I would like to thank the Society and individual members for their generous support of this project.
As with all gardens the work will never be finished and we shall be replanting and improving the garden during the winter, ready for next summer's visitors.
Hon. Secretary, Friends of Hadleigh Guildhall
· Crime is falling
Since 1992, that means 1~4 million fewer victims of crime
· Road deaths are falling
Since 1990, that means 7,027 fewer fatalities
· Disorder is falling
Since 1992, arrests at football matches are down 35%
For 35p a day less than the cost of a pint of milk, every citizen has the reassurance of knowing that 125,000 professional police officers are on hand to help them. They are supported by 57,000 civilian staff, 19,000 special constables and all the equipment arid expertise necessary to cope with a wide range of situations - crime, drug misuse, violence, accidents, emergencies and traffic problems. Much of the work of the police is concerned with preventing those situations from arising in the first place.
Policing is not a business. It is a service, but provided in a business-like way, and that means giving value for money. The police services of England arid Wales are doing exactly that; providing an ever improving service, meeting increasing and competing demands, with strictly limited resources.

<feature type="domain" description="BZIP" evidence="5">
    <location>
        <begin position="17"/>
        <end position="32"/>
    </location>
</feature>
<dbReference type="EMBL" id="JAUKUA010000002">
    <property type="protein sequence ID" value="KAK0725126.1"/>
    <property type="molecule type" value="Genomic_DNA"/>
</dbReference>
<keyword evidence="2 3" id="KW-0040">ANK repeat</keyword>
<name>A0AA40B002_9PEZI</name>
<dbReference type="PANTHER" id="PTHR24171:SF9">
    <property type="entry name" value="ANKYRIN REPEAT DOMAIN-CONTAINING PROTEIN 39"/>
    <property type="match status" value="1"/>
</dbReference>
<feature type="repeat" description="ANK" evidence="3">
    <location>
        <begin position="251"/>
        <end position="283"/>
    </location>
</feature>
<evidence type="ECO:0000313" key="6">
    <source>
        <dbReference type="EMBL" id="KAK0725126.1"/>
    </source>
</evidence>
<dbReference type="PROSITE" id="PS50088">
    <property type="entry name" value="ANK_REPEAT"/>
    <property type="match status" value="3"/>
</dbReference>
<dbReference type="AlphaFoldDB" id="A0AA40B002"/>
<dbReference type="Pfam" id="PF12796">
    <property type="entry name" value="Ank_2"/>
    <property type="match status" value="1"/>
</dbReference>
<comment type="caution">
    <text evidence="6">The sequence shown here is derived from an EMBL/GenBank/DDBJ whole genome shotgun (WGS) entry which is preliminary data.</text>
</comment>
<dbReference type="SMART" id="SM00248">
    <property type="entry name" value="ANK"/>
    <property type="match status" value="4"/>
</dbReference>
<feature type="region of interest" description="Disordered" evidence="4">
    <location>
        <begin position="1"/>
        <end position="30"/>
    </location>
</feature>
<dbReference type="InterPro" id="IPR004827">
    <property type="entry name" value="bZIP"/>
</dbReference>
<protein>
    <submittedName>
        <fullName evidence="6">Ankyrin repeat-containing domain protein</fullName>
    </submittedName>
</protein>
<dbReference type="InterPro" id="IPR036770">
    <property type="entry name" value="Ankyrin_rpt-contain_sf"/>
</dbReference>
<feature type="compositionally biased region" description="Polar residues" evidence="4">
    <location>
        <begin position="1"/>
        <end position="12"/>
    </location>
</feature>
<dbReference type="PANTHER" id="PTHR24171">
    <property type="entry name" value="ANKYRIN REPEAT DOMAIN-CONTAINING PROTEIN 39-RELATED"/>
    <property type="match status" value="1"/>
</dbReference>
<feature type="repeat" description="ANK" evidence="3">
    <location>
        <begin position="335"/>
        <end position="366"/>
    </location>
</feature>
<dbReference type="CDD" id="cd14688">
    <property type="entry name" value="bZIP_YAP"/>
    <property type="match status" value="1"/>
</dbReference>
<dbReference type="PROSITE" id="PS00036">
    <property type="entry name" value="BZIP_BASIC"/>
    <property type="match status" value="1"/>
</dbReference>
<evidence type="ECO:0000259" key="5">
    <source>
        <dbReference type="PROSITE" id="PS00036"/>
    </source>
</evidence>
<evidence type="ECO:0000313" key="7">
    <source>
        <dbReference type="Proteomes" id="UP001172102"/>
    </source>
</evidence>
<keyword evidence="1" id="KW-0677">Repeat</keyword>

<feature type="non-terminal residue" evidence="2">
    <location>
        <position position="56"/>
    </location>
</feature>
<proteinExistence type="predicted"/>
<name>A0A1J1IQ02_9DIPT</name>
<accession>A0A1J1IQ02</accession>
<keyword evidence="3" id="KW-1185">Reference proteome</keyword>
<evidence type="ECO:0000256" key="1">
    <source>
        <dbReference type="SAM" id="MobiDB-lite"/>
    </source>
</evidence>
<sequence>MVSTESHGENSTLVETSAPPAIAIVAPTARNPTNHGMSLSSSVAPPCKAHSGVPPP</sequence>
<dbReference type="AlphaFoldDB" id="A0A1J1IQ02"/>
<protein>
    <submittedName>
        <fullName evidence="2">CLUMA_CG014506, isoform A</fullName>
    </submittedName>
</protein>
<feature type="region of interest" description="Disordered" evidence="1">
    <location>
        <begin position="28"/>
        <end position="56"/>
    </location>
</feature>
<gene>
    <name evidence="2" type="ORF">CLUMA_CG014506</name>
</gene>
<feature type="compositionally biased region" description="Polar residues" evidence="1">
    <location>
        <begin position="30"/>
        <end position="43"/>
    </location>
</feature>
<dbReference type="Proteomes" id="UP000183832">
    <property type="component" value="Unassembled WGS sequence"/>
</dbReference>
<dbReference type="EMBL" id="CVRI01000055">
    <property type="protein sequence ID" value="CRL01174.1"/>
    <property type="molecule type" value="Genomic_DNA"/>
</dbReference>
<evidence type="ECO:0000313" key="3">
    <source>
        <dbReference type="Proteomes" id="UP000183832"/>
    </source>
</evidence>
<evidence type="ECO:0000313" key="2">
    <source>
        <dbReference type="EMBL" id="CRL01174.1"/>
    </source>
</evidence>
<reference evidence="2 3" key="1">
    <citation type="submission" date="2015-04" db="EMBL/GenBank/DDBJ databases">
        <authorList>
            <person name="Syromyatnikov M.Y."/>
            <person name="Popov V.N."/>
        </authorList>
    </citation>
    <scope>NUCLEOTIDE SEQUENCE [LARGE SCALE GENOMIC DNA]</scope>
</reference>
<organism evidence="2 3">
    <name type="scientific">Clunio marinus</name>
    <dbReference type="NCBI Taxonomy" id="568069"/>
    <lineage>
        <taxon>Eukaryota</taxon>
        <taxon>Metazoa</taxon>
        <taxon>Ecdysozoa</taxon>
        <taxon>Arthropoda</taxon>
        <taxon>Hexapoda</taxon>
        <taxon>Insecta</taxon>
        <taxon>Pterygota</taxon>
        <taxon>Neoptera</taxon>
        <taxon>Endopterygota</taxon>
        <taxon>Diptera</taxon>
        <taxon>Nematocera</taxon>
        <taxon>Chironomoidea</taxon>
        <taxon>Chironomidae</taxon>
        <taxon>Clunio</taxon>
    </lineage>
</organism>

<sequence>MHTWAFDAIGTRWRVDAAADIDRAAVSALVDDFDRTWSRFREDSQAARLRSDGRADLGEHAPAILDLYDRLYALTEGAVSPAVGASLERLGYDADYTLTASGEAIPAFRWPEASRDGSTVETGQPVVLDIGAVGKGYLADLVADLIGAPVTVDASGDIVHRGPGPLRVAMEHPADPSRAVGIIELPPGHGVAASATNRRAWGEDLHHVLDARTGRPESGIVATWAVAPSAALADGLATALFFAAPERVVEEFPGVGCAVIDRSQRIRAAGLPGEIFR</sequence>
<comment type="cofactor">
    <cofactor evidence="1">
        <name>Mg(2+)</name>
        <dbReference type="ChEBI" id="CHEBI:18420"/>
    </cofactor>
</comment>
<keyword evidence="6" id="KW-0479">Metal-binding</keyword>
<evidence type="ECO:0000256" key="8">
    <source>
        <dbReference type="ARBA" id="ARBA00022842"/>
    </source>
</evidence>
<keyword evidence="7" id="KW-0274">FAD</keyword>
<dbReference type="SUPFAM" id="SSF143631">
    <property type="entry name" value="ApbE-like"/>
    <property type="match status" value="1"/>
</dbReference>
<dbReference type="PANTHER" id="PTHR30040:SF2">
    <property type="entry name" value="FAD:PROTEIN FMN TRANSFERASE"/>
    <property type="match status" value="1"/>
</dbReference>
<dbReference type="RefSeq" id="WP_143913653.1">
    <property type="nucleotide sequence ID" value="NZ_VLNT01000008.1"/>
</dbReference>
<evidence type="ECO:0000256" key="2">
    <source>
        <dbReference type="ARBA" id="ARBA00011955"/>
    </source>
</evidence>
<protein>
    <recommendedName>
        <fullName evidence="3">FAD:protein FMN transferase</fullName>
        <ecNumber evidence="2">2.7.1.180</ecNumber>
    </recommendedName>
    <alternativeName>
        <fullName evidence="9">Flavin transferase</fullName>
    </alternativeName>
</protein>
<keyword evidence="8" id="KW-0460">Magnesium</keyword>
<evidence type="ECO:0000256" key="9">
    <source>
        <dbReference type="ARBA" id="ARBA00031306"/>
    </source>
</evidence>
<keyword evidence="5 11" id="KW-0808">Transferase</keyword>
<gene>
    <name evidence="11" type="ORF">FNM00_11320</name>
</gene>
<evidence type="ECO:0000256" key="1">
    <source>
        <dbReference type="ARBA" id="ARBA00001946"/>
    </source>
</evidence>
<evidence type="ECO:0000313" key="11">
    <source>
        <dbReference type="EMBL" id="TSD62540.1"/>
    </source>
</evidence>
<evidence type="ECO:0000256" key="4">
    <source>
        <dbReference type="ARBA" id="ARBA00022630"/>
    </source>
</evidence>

We cannot do it alone but we are very proud of the success achieved with our partners in the community. Though we note, sadly, a disturbing increase in some areas of criminality, our response is positive - we know we can drive crime down if we all work together and stop accepting that crime is inevitable.
For the full Annual Report write to Suffolk Constabulary FHQ, Martlesham Heath, IP5 3QS.
To an enthralled audience, many from Benton Street itself, Clive Paine delivered a dramatic account of a Hadleigh crime and its punishment. Presenting us with a wealth of detail drawn from original documents that are now in the Bury Record Office he brought the 200 year-old incident to life. Sarah Lloyd became an accessory to a crime of arson and burglary perpetrated against her employer, Mrs Syer, by her lover, Joseph Clark, it is said. Both were apprehended but the case against Clark was dropped whilst Sarah was sentenced to be hanged. Capel Loft, a radical Bury JP, was incensed by the severity and inconsistency of the judgement, and campaigned vigorously. He gained a stay of execution but so antagonised the Home Secretary that he was subsequently removed from the bench. His oration at the gallows and subsequently at the burial stirred unrest amongst some thousand people present. With American Independence and French Revolution only recent memories (with both of which he sympathised) the authorities were understandably concerned.
A memorial stone in Bury churchyard ensures that Sarah's name will not be forgotten. Capel Loft continued as a barrister, lived on until 1824 and left 25 volumes of poems. From his early years as a child prodigy through his acquaintance with many of the greatest literary figures of that time and his several quixotic legal adventures he was a fascinating character.